Online Master of Natural Resources (Online MNR) in Global Sustainability

Designed for maximum flexibility to accommodate busy schedules, the Online Master of Natural Resources (Online MNR) is a 30-credit hour, asynchronously delivered virtual degree program that prepares students for careers in environmental sustainability.

The program combines online coursework and participation in a 10-day, face-to-face Global Study that takes the place of the typical professional graduate degree capstone project. This interdisciplinary program instills the conceptual and critical thinking skills necessary for lifelong learning and career development. MNR graduates are prepared to succeed on a truly global stage as natural resource, environmental, and sustainability professionals.

Climate change has the potential to disrupt human civilization, reduce economic growth, harm human health, and degrade environmental functions. Students examine the causes, consequences, and responses to climate change, and consider the benefits and drawbacks of various approaches and strategies for adaptation and resilience.

Pulling a billion people out of energy poverty and meeting the needs of a growing middle class may require several doublings of energy demand. Students compare energy systems’ returns on investment and social/environmental impact and consider the relationship of energy to social, economic, water, and climate systems.

Meeting the demand of a more prosperous and populous humanity may require a doubling of food supply, yet current agricultural practices are the leading cause of water stress, biodiversity loss, carbon emissions, and other sustainability challenges. Students explore how we can meet future food demand, with a focus on our agricultural systems and their relationship to climate, water, and ecological systems and biodiversity. Food waste, farming production intensity (local, organic, industrial), technology, and diets are also examined.

Abundant but finite, water is critical to human health, food, energy, and economic production. Students learn how to prioritize managing our water systems, and consider factors that affect the supply and demand for water in agriculture/food, energy, public health, economic development, and industry.

Students review major sustainable development frameworks, such as the United Nations Sustainable Development Goals (SDGs), Green Circular Economy, Malthusian models, and more. Specific cases are explored in detail, particularly during the Global Study module.

Rapid urbanization means that, between now and 2050, 1 million people per week will be moving or born into cities. Students examine how to accommodate this new population while ensuring sustainable development in a manner that fuels economic growth, pulls people out of poverty, increases human rights, lowers per-person environmental impacts, fuels innovation, and supports good governance.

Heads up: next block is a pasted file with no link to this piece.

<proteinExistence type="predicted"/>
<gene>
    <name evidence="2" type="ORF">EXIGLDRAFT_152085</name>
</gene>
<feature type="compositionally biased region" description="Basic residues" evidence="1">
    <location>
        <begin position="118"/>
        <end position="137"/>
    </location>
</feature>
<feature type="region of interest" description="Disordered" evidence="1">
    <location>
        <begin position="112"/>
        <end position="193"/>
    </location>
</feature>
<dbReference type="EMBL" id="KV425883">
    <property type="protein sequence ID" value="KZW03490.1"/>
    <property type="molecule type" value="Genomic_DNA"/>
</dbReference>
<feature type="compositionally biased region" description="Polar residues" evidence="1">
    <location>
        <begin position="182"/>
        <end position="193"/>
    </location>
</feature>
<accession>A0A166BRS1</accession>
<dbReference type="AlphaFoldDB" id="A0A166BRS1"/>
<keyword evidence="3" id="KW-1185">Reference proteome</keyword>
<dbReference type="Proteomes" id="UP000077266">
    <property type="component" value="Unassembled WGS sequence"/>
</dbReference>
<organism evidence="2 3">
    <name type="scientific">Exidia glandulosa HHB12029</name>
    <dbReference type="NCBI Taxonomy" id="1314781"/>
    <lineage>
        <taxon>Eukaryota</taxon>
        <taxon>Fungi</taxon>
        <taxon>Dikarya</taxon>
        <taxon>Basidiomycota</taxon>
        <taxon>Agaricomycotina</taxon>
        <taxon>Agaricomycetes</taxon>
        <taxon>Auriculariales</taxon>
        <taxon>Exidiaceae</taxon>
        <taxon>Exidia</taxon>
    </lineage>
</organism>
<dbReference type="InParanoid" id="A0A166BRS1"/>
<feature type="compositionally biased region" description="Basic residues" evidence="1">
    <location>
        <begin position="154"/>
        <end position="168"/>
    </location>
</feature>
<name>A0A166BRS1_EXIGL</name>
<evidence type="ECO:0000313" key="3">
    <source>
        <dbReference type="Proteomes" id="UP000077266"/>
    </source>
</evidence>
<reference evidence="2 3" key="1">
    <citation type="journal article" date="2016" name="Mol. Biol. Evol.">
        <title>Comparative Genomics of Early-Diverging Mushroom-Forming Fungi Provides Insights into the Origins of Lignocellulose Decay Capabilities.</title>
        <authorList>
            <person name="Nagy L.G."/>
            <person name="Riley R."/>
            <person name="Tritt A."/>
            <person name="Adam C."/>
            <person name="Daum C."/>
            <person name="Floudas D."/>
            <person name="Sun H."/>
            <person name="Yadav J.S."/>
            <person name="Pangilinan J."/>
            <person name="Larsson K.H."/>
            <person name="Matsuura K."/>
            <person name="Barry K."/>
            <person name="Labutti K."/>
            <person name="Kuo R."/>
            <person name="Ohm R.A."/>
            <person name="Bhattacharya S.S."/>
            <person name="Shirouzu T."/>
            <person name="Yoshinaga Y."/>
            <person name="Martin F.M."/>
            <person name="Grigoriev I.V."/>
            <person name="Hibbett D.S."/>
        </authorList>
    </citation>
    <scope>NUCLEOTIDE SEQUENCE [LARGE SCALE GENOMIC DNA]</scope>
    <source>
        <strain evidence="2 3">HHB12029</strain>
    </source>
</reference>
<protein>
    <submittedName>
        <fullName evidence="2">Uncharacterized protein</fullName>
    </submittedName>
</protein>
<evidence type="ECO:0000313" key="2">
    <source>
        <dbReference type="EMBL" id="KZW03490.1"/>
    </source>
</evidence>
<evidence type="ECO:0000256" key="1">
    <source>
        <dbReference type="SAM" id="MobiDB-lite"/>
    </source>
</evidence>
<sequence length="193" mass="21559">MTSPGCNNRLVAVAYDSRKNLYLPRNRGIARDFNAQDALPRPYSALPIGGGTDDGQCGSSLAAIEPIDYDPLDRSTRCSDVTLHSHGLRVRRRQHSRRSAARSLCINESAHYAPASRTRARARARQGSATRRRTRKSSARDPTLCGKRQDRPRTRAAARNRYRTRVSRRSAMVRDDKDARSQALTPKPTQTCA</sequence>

Students explore how to supply the material needs of a more prosperous and populous humanity by transitioning to a circular economy. Supply chains, markets, production-consumption, technological design and development, consumer behavior, service-dominated corporate behavior, economic opportunity, regulation, and corporate risk reduction are considered.

Human development has an adverse effect on biodiversity, but future development could lessen the pressure. Students examine strategies for reducing poverty, meeting the global demand for food, accommodating urban development, and countering the impact of climate change on biodiversity.

Major elements of the Online MNR program include:

  • 5 required “core” courses
  • 5 elective courses chosen by the student in consultation with their graduate advisor
  • Flexible course-loads based on each student’s  time and financial budget
  • Peer-to-peer learning and mentoring
  • Global Study (an international trip)

The Online MNR program accepts new students three times each academic year:  Fall, Spring, and Summer-I terms.

  • Coursework completed 100% online
  • Asynchronous course delivery provides both flexibility and accountability
  • Students may enroll part-time, half-time, or full-time
  • Required in-person 10-day Global Study
  • Professional career coaching included with tuition

Requirements for admission include:

  • Undergraduate degree (minimum GPA of 3.0*)
  • Virginia Tech Application for Admission
  • $75 non-refundable application fee
  • Current resume/CV
  • Two Letters of Recommendation
  • Official copies of relevant academic transcripts

No GRE required; TOEFL may be required for international students per Graduate School requirements.

*Talk to an advisor if your undergraduate GPA is below 3.0.

Application Deadlines

Admissions are processed on a rolling basis. The application process takes approximately two to three weeks. We encourage you to apply as soon as possible, as Online MNR courses tend to fill up quickly.

Program costs include:

  • Tuition – $900 per credit hour, regardless of residency
  • Fees
    • Library:  $25-$50/semester
    • Technology: $19-$38/semester
  • Books, supplies, course materials
  • Global Study ($3,300 + round-trip airfare)
Seth Brown
Selma Elouradighi
International Fellow
Bruce Hull
Senior Fellow; Faculty
Courtney Kimmel
Fellow, Faculty
Kieran Lindsey
Fellow; OMNR Director, Assoc. Director of Online Programs
Daniel Marcucci
Fellow, Faculty
David Robertson
Senior Fellow, XMNR Director, CLiGS Associate Director
Marc Stearn
Fellow, Faculty
Emily Talley
Senior Fellow; Faculty
Paul Wagner
Fellow, Faculty
Holly Wise
Senior Fellow, Faculty